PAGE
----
Initially best known to Western audiences for his work with the Moscow Chamber Orchestra, an ensemble he founded, Rudolf Barshai later turned to directing many of the Soviet Union's leading orchestras in repertory beyond the chamber works that brought him his first recognition.
Immigration to Israel in the 1970s led to several other Western engagements before the breakdown of Communism encouraged him to return to Russia in 1993 for several important performances. He brought to both his chamber and full symphony interpretations a scrupulous musicianship and attention to tonal subtleties, as well as dynamic contrasts some found too keenly emphasized. Barshai trained as a violinist at the Moscow Conservatory with Lev Zeitlin, a pupil of Leopold Auer. Barshai then pursued study of the viola at the conservatory under the tutelage of Vadim Borisovsky, celebrated as an uncommonly astute violist and chamber player. Barshai, too, moved in the direction of chamber music, founding the Philharmonic Quartet (later reorganized as the Borodin Quartet) and making a reputation as a solo player as well. Barshai subsequently co-founded the Tchaikovsky Quartet, finding himself also included in chamber ensembles led by violinist Leonid Kogan and performing often with such luminaries as Emil Gilels, Sviatoslav Richter, David Oistrakh, and Mstislav Rostropovich. Having harbored a not-yet-satisfied urge to direct, Barshai took up conducting studies with Ilya Musin in Leningrad, a move that led to his formation of the Moscow Chamber Orchestra in 1955. With this ensemble, Barshai was able to implement his ideas about chamber performance, foremost among them being firm, supple tone and clarity in execution. Both his Beethoven and Mozart symphony cycles were noteworthy in their day, embracing performance ideas that would be carried further during the growth of the period performance movement, then just beginning. With the MCO, Barshai was able to tour extensively in Western countries, becoming one of the Soviet Union's most widely recognized conductors as he also began undertaking recording projects with Western artists. In the late 1960s, Barshai began to conduct other, larger orchestras in the Soviet Union. In 1969, he was assigned the premiere of Shostakovich's Symphony No. 14, whose concentrated orchestration was ideally suited to the Moscow Chamber Orchestra. In 1976, Barshai immigrated to Israel and began active participation in the nation's musical life. His leadership of the Israel Chamber Orchestra began with his arrival and continued until 1981; during that period he also directed the New Israel Orchestra. From 1982 until 1988, he was engaged as artistic adviser of the Bournemouth Symphony Orchestra, also serving the Vancouver Symphony Orchestra as music director from 1985 to 1988. Barshai was also principal guest conductor of the Orchestre National de France beginning in 1987. He has guest-conducted a number of the world's other leading orchestras. Barshai's return to Russia in 1993 was the result of an invitation to lead the Russian National Orchestra in a performance of Mahler's Symphony No. 9. In May 1999, a group of 20 Swiss musicians established the Camerata Rudolf Barshai, having chosen Barshai to direct their ensemble. Aside from his conducting and viola performances, Barshai significantly added to the chamber music literature with a number of transcriptions and arrangements, in particular the several derived from Shostakovich's string quartets.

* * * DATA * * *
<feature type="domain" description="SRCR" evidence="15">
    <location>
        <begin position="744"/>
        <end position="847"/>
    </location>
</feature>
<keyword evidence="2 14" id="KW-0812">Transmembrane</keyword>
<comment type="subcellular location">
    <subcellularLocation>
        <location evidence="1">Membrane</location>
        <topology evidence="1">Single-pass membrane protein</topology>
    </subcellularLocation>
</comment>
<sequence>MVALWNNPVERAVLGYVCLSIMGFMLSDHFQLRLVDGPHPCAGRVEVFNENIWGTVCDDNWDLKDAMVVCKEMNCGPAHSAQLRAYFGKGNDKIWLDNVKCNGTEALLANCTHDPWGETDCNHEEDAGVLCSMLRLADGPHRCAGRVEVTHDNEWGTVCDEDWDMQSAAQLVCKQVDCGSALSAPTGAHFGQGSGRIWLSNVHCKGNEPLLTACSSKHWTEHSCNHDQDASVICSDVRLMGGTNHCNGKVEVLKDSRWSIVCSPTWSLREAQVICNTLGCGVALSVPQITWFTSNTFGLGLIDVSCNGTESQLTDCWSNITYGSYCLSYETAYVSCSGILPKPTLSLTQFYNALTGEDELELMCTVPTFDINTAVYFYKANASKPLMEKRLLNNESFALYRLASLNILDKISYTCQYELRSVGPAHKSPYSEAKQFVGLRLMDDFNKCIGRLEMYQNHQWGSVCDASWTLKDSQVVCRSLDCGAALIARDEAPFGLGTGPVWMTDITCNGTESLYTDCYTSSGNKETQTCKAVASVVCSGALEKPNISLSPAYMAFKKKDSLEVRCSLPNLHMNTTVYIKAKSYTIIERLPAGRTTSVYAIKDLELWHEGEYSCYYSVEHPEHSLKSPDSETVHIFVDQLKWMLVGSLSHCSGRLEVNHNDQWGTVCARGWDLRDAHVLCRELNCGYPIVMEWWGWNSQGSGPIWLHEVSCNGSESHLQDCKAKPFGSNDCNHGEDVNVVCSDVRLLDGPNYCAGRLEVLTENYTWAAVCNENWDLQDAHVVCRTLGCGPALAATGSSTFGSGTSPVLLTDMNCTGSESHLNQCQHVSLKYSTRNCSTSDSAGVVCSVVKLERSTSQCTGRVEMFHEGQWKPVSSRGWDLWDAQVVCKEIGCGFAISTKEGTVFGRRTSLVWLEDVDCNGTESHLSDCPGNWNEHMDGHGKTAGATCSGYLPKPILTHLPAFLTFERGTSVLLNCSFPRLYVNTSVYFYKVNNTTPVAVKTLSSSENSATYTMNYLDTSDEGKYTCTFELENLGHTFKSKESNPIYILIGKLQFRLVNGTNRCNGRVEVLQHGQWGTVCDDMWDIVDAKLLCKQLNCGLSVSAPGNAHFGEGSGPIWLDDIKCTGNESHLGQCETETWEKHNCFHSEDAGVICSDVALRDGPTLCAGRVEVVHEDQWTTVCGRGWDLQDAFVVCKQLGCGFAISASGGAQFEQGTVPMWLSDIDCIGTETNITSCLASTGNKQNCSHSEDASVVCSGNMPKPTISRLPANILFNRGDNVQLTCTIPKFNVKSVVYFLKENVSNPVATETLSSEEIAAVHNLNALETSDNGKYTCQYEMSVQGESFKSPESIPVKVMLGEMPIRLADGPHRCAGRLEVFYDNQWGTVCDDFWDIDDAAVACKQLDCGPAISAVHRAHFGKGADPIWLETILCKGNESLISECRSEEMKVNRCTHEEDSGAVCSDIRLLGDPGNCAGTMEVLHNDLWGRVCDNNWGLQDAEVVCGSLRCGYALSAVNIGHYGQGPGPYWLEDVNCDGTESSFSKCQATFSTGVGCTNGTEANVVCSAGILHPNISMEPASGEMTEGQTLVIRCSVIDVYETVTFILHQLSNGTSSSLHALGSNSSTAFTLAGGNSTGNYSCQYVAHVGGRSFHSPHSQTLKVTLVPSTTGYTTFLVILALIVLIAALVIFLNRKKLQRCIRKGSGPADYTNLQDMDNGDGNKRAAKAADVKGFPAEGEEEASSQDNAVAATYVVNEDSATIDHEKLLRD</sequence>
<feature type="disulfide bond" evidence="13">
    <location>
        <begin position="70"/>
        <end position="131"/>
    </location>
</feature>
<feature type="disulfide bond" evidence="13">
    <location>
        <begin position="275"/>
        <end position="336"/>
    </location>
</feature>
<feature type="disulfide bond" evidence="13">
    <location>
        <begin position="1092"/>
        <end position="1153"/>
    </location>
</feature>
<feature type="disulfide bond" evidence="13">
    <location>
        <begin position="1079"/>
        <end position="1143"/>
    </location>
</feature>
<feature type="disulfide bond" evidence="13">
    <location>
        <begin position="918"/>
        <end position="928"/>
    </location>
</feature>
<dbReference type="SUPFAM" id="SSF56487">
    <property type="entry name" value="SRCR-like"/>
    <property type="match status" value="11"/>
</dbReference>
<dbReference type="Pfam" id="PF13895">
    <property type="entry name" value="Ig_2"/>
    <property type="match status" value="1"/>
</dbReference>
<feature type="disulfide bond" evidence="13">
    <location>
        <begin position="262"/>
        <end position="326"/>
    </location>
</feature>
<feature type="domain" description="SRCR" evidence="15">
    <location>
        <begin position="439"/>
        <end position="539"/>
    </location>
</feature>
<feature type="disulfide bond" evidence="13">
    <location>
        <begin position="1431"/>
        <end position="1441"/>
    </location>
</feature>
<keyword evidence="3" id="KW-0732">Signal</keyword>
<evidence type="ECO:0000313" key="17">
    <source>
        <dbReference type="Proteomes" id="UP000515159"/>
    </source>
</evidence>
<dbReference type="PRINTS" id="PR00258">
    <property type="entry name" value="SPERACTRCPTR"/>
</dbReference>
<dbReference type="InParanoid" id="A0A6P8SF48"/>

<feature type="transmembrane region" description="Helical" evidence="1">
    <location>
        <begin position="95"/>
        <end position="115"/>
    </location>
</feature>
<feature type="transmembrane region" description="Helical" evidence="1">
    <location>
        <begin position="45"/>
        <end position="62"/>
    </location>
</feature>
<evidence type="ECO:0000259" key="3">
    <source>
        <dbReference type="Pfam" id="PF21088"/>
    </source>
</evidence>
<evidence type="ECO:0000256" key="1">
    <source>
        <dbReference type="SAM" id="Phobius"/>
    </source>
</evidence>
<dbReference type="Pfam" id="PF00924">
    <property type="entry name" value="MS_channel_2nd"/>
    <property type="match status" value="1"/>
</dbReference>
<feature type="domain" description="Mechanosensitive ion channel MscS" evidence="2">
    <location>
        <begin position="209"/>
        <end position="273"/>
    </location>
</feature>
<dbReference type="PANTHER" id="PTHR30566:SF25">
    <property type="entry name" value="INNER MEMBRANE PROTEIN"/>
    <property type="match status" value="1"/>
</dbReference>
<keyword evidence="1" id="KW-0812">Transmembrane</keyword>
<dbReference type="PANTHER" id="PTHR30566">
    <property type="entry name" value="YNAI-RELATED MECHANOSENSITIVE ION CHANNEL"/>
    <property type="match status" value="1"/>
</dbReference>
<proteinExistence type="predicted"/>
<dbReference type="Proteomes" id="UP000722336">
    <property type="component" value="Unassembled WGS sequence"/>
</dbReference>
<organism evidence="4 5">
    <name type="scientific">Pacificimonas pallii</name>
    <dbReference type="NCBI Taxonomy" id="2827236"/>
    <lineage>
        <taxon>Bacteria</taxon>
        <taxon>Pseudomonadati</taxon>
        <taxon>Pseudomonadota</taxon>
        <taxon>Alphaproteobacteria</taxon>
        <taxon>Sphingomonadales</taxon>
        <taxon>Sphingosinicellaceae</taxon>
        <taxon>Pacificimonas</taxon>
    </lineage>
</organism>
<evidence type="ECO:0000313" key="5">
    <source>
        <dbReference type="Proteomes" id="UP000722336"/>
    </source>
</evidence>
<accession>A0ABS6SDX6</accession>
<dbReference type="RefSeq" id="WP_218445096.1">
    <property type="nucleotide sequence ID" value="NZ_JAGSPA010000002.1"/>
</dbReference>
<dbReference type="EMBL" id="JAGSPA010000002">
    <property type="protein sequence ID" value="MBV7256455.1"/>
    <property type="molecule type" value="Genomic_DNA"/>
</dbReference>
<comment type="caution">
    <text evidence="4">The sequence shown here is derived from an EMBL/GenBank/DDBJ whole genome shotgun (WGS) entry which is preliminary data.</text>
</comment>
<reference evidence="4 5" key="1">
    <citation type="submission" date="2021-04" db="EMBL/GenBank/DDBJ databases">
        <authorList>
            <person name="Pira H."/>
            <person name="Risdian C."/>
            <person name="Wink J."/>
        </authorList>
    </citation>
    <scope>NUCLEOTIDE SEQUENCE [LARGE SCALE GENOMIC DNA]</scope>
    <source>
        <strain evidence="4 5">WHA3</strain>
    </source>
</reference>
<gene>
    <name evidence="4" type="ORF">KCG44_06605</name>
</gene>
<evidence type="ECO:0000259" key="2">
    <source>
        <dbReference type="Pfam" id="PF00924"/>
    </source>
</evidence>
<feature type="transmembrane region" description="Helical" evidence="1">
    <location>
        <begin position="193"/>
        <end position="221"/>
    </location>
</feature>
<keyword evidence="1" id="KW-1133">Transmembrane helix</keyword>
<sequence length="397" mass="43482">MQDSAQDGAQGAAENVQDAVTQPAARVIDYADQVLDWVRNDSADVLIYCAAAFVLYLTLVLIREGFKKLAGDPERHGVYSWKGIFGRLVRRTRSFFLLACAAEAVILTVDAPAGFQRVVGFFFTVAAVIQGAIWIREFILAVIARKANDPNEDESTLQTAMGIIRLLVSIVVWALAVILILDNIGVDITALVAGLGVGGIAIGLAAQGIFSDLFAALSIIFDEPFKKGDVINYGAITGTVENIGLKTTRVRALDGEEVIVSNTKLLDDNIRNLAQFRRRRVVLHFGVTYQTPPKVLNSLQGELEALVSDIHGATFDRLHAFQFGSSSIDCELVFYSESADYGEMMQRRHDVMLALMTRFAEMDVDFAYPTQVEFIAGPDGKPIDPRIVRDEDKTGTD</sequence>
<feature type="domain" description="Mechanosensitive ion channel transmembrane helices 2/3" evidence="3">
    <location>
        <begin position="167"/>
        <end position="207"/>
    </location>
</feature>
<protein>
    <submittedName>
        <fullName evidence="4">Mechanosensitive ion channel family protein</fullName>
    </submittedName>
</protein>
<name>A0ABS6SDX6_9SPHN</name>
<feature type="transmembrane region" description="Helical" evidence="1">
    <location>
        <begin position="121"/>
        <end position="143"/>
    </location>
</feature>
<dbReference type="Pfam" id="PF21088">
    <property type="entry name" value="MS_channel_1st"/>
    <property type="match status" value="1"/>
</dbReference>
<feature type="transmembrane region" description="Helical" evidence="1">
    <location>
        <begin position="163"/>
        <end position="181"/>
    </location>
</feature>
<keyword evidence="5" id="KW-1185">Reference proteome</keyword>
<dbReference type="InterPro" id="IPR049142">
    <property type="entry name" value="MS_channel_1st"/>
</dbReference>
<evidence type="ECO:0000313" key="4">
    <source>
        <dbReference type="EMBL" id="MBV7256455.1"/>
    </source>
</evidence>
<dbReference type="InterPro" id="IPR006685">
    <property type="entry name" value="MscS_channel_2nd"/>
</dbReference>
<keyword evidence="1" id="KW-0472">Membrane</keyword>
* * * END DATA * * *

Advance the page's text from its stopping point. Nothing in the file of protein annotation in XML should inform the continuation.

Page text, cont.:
Symphony No.1, Op. 25 'Classical': III Gavotte
Piano Concerto No. 2 in G Major, Op. 44: III. Allegro con fuoco
Piano Concerto No. 2 in G Major, Op. 44: I. Allegro brillante
Piano Concerto No. 1 in B-Flat Minor, Op. 23: I. Allegro non troppo e molto maestoso
Piano Quartet No. 1 in C Minor, Op. 15: I. Allegro molto moderato